GREATER Manchester has been accused of taking a ‘lax approach’ to air pollution by delaying its Clean Air Zone until 2022 – a year later than originally planned.

Buses, coaches, lorries, vans and taxis would be charged when entering the zone, which will be the largest of its kind in the country, in a bid to reduce nitrogen dioxide emissions by 2024.

A public consultation on the plans was due this summer, but it has been postponed following the coronavirus outbreak and subsequent lockdown.

The Greater Manchester combined authority has missed several government deadlines to submit their final CAZ proposals while seeking more money from ministers.

Regional leaders are hoping to secure £166 million from the government for their clean air plan, which includes support for businesses and drivers looking to switch to cleaner vehicles.

But with local authorities expected to cut nitrogen dioxide levels in the quickest possible time, the latest hold-up has been slammed by environmental charity ClientEarth.

Clean air lawyer Katie Nield said: “It’s really important that people are allowed to give feedback on a plan that has the potential to impact their daily lives.

“But Greater Manchester is so far behind in its plan-making that it still hasn’t even published its detailed final proposals, let alone asked for public comment on them.

“We are extremely concerned and quite frankly alarmed at Greater Manchester’s lax approach to protecting people’s health from the harmful impacts of air pollution.

“Greater Manchester has already missed too many government-imposed deadlines. It’s not right that people are having to wait so long for action to protect their health from toxic air.”

On March 16 environment minister Rebecca Pow gave Greater Manchester a new timetable to provide more detailed proposals for the CAZ by November this year.

The government also agreed to pay £41 million towards retrofitting buses, private hire vehicles, HGVs, coaches and minibuses to make them cleaner to run.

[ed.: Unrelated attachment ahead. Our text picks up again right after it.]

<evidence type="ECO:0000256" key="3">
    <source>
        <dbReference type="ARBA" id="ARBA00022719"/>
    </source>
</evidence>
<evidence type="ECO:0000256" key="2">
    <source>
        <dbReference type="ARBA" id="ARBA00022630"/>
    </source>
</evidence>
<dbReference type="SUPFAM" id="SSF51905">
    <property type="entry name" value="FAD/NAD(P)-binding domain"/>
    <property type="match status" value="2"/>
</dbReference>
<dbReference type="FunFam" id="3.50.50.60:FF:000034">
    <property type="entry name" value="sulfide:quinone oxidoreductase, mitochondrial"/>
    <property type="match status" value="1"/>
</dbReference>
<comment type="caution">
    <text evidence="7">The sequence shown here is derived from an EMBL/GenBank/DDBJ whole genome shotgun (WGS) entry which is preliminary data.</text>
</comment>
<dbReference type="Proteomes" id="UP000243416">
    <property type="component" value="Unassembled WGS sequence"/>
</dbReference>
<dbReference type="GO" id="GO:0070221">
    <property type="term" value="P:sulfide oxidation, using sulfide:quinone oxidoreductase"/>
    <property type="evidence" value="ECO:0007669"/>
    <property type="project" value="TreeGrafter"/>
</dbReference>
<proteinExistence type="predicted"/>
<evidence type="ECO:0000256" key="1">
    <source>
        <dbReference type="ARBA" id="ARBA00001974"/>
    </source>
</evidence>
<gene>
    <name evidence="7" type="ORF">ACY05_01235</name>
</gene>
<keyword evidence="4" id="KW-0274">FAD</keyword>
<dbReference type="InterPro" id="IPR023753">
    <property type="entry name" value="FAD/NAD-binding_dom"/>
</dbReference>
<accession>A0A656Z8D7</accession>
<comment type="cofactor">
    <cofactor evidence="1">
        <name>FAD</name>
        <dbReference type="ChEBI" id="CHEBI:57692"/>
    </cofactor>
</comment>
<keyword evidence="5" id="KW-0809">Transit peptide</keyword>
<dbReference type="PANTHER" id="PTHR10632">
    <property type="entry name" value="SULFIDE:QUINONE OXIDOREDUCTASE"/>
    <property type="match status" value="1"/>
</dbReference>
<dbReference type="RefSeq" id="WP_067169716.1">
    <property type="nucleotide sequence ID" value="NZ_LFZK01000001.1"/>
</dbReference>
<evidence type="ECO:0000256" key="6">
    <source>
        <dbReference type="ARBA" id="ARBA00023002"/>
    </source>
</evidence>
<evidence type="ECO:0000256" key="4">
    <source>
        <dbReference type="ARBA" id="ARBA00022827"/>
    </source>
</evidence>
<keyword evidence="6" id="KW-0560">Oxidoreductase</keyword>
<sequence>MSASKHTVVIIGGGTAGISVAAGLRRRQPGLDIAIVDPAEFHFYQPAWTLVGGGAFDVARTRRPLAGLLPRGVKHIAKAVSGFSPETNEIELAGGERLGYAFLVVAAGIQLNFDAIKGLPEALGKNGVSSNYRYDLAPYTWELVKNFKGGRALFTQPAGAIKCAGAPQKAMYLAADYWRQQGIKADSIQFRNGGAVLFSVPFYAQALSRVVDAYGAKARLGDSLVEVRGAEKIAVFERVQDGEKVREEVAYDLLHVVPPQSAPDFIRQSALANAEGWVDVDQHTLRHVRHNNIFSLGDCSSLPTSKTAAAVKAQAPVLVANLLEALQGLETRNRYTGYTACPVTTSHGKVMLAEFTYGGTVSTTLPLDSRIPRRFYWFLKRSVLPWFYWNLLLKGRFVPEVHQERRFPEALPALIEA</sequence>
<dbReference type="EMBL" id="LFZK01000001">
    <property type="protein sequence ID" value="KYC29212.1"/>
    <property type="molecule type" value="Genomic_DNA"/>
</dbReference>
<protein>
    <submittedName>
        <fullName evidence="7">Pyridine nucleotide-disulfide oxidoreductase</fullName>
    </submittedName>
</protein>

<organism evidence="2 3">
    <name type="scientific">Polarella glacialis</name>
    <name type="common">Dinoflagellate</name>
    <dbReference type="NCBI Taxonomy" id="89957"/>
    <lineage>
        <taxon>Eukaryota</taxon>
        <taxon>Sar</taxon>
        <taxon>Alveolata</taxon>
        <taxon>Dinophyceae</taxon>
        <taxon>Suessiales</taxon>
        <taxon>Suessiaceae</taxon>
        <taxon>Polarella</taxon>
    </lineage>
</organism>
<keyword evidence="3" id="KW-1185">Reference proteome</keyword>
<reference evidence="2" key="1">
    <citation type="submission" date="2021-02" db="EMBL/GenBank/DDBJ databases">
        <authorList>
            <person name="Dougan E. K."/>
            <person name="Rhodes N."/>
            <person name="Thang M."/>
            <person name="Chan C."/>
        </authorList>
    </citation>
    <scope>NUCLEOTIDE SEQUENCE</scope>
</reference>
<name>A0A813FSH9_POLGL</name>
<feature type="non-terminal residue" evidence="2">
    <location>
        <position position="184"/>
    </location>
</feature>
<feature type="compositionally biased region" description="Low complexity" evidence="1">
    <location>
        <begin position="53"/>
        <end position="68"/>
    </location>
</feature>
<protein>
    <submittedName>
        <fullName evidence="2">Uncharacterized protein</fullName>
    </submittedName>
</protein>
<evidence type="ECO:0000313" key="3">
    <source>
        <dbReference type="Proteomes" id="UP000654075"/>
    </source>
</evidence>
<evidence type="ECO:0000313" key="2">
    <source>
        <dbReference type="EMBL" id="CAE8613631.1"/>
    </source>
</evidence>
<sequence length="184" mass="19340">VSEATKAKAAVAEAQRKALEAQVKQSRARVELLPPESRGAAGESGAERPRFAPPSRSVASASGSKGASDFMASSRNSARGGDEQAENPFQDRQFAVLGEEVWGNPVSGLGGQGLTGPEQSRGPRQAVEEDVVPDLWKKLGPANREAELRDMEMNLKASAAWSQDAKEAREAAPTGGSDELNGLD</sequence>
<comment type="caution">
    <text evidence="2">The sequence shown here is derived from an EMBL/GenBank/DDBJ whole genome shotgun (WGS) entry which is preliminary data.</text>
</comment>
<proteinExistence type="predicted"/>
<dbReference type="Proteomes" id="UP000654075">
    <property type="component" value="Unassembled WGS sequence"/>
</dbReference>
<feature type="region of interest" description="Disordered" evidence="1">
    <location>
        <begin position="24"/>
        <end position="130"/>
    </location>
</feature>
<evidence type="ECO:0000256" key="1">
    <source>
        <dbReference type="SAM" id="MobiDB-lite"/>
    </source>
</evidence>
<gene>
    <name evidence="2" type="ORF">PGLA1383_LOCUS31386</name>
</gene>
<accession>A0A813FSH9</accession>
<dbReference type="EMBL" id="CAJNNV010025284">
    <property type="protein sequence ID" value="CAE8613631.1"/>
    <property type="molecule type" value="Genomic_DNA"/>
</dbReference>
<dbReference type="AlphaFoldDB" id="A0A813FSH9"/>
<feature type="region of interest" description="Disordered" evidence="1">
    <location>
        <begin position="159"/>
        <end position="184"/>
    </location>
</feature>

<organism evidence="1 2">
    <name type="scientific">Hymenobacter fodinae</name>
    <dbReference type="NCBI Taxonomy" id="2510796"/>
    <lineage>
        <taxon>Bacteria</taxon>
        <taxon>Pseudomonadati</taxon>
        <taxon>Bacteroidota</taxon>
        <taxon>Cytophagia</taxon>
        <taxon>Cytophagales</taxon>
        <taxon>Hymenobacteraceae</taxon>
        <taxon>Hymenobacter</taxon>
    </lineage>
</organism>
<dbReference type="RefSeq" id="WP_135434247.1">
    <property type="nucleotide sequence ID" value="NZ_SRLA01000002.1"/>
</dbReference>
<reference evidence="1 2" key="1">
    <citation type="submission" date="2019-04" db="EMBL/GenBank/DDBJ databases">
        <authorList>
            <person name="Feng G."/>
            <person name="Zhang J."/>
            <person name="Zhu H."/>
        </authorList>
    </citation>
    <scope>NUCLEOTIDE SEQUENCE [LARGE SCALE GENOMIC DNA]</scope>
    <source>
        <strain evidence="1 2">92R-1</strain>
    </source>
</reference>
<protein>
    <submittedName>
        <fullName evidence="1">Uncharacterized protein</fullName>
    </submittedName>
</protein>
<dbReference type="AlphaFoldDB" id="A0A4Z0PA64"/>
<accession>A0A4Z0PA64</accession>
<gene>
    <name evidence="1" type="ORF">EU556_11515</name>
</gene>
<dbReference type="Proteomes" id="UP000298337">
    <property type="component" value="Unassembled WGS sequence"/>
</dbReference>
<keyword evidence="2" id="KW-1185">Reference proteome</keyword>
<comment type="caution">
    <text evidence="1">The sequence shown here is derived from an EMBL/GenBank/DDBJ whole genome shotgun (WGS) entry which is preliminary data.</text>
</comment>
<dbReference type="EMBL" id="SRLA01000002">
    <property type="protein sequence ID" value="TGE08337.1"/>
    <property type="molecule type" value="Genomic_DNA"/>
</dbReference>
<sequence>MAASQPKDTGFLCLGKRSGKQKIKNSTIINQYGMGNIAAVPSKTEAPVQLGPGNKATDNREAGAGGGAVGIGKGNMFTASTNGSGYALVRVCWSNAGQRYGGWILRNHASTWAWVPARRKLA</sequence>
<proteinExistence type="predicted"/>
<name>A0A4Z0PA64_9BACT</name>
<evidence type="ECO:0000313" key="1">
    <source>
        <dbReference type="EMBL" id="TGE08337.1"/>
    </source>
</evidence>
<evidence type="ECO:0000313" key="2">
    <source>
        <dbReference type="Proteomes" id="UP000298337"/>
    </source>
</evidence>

While the initial funding was welcomed by Greater Manchester’s Green City-region lead Cllr Andrew Western, concerns were raised that the letter pre-dated the Coronavirus Act, and that the pandemic’s impact on meeting the new dates had not been considered.

In a follow-up letter, the Trafford council leader said: “There will be wider economic impacts that may be sustained and that could significantly change the assumptions that sit behind our plans.“

The government has since told the combined authority that it accepts the difficulties of holding the consultation but urged leaders to ‘continue preparations to be ready to launch one as soon as practicable’.

Greater Manchester mayor Andy Burnham has now called on the government to provide extra funding to realise the region’s aim of ‘building back greener’.

This includes a £114 million fund to pay for cleaner vans, HGVs, coaches, buses and minibuses, and the retrofitting of existings buses. A new £10 million hardship fund for small businesses has also been requested.

The pandemic has seen air pollution fall in Greater Manchester by 30pc, while the number of vehicles on the road has fallen by more than half.

“We can’t go back to how we were – no one wants to see the levels of air pollution and congestion we were experiencing,” said Mr Burnham. 

“We must seize the opportunities offered by this difficult situation to support our businesses through recovery and into a greener future.

“To achieve that we need dedicated funding from the Government to support our businesses as they move to cleaner vehicles.”